I’ve always been a perfectionist. Even as a kid, I wanted to be great at things on my very first try, and I would get so frustrated when I messed up or struggled. As I’ve grown in my faith, I’ve seen those same tendencies flare up time and time again. I sin, I repent, and then I sin again. And then, I get frustrated with myself, because shouldn’t I have learned this lesson the first time? Shouldn’t I be a better follower of Jesus who doesn’t keep messing up and forgetting what He taught?
There have been times where my mistakes and my failures have led me down a path of seriously doubting my faith and my salvation.
Could Jesus still save even a wandering, struggling sinner like me? Would He even want to?
Maybe you’ve asked some of the same questions. Maybe you’ve felt the fear of wondering if you are truly saved or if God could truly love you despite what you’ve done. Maybe you’ve doubted who God is or what He says about who you are. There are seasons of life where all Christians wrestle with these questions.
Joshua Rogers shares his own story for Boundless of how having a strong group of Christian friends in college led him to focusing on his external behavior and developing a legalistic faith.
“At the heart of my legalism was (1) an unshakable fear that I might actually be going to hell, despite my Herculean efforts to please God and (2) a belief that I could manipulate Him with my obedience,” Rogers explains.
He shares five specific Bible verses that helped transform how he viewed God and his personal journey of faith:
- “I don’t really understand myself, for I want to do what is right, but I don’t do it. Instead, I do what I hate” (Romans 7:15, NLT). I, too, have found this verse to be comforting. I so often feel like I know what I should be doing, yet I see myself doing the total opposite, and it can lead me to feel increasingly insufficient as a Christian. Knowing that the apostle Paul wrestled with the same disconnects between his faith and his behavior reminds me that we are not alone in our struggles. This verse doesn’t let us off the hook, though, but instead should draw us back to the God who rescues us from our sin. (Romans 7:25)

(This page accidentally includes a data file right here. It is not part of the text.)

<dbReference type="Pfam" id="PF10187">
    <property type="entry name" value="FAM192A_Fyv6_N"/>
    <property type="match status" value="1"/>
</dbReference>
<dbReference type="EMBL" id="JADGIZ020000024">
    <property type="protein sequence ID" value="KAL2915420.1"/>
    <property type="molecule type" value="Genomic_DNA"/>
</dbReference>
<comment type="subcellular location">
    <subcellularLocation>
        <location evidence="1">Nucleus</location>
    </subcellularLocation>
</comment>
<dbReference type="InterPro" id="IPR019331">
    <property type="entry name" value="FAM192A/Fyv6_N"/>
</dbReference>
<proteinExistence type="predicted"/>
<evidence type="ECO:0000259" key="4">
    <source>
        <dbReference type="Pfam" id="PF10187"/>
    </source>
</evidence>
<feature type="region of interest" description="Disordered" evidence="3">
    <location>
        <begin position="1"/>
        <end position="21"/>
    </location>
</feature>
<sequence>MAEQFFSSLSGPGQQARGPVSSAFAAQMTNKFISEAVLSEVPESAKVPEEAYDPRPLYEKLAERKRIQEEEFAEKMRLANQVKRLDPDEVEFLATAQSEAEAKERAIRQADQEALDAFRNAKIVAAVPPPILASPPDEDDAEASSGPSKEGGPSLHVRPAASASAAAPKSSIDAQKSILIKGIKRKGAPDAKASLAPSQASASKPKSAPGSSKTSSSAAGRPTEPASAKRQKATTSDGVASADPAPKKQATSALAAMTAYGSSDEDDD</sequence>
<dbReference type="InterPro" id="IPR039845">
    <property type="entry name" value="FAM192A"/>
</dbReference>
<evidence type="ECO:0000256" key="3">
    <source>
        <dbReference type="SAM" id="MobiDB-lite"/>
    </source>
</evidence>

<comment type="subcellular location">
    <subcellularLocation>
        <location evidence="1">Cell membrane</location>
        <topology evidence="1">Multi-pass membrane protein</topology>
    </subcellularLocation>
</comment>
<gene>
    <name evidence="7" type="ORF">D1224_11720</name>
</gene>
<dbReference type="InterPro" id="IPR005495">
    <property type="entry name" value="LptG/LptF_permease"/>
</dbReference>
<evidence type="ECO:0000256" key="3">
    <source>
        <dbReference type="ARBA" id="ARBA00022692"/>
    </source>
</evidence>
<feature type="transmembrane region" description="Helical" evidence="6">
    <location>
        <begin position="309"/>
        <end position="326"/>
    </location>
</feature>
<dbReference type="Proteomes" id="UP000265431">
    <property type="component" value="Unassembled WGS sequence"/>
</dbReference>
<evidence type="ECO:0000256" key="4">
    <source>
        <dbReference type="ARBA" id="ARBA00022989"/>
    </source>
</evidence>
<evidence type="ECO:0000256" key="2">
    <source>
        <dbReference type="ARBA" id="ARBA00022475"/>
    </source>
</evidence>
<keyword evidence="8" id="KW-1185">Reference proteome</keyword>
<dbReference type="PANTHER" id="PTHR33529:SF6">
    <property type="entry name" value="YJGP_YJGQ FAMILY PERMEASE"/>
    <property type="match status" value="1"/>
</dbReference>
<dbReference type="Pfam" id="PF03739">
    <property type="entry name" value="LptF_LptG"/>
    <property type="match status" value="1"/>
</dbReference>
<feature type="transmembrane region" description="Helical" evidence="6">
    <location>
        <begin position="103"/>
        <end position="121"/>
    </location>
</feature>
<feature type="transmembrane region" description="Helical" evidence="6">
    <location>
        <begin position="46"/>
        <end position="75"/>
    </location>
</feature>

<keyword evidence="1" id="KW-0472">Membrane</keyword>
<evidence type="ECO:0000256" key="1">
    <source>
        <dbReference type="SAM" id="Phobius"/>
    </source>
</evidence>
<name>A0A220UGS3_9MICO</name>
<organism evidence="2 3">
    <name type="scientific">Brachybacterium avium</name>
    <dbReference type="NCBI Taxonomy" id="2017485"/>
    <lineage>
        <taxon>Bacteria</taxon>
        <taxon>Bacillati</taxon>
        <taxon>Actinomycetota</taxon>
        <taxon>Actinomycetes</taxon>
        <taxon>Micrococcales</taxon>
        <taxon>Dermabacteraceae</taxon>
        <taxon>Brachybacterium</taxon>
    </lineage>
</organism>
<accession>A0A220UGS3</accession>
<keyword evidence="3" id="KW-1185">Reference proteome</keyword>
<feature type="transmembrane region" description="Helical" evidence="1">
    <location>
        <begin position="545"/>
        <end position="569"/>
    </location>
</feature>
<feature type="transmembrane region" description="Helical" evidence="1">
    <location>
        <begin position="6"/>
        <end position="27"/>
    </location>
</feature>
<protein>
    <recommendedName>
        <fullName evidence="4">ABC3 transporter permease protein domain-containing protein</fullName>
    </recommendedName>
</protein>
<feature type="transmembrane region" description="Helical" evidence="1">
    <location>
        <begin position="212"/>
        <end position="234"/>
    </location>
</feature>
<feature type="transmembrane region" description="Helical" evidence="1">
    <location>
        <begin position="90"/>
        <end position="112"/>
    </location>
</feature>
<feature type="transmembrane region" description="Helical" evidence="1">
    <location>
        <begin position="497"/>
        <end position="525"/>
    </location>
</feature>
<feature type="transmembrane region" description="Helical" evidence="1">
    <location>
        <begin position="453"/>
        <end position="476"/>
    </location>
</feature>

- “Therefore you shall be perfect, just as your Father in heaven is perfect” (Matthew 5:48, NKJV). “The call for perfection always left me feeling defeated until one day, out of desperation, I thought, But I can’t be perfect,” Rogers writes. “And I sensed the Holy Spirit respond to my heart, “You sure can’t — not without Jesus — that’s My whole point!””
- “For by one sacrifice He has made perfect forever those who are being made holy” (Hebrews 10:14, NIV). Look carefully at the wording here– “He has made perfect” is in past tense. That has been done in Him. But we are still “being made holy” in an ongoing process of sanctification. “Therefore, Rogers says, “on this side of heaven, I shouldn’t expect to see my perfection, but the promise of it has already been secured by Christ’s sacrifice on the cross.”
- “For our sake He made Him to be sin who knew no sin, so that in Him we might become the righteousness of God” (2 Corinthians 5:21, ESV). This can be a mind-blowing thought. Jesus literally took our sin upon Himself when He died on the cross. He became our sin so that our sin would die when He did. In Him, our sin is dead forever and can no longer keep us separated from our Father in Heaven. It is through Jesus that we can be made whole, be made perfect, and become the righteousness of God. How incredible is that? It reminds me that my sin does not get to define me forever– Jesus has offered us salvation and a new life together with Him for all eternity.
- “I give [My sheep] eternal life, and they shall never perish; neither shall anyone snatch them out of My hand. My Father, who has given them to Me, is greater than all; and no one is able to snatch them out of My Father’s hand” (John 10:28-29, NKJV). Our God is greater than our sin. When I feel like my behavior will change God’s mind about me, this verse reminds me that it is not my performance that determines the outcome of this story. Jesus has already conquered sin and death once and for all, and we cannot be snatched away from our Father.
These verses are convicting reminders that despite my imperfections and all the ways I fall short, nothing can separate me from the love of God in Christ Jesus our Lord (Romans 8:39).
What verses comfort and encourage you in your daily walk with Jesus?
Share them in the comments to uplift your fellow believers!
Rachel Dawson is the editor of BibleStudyTools.com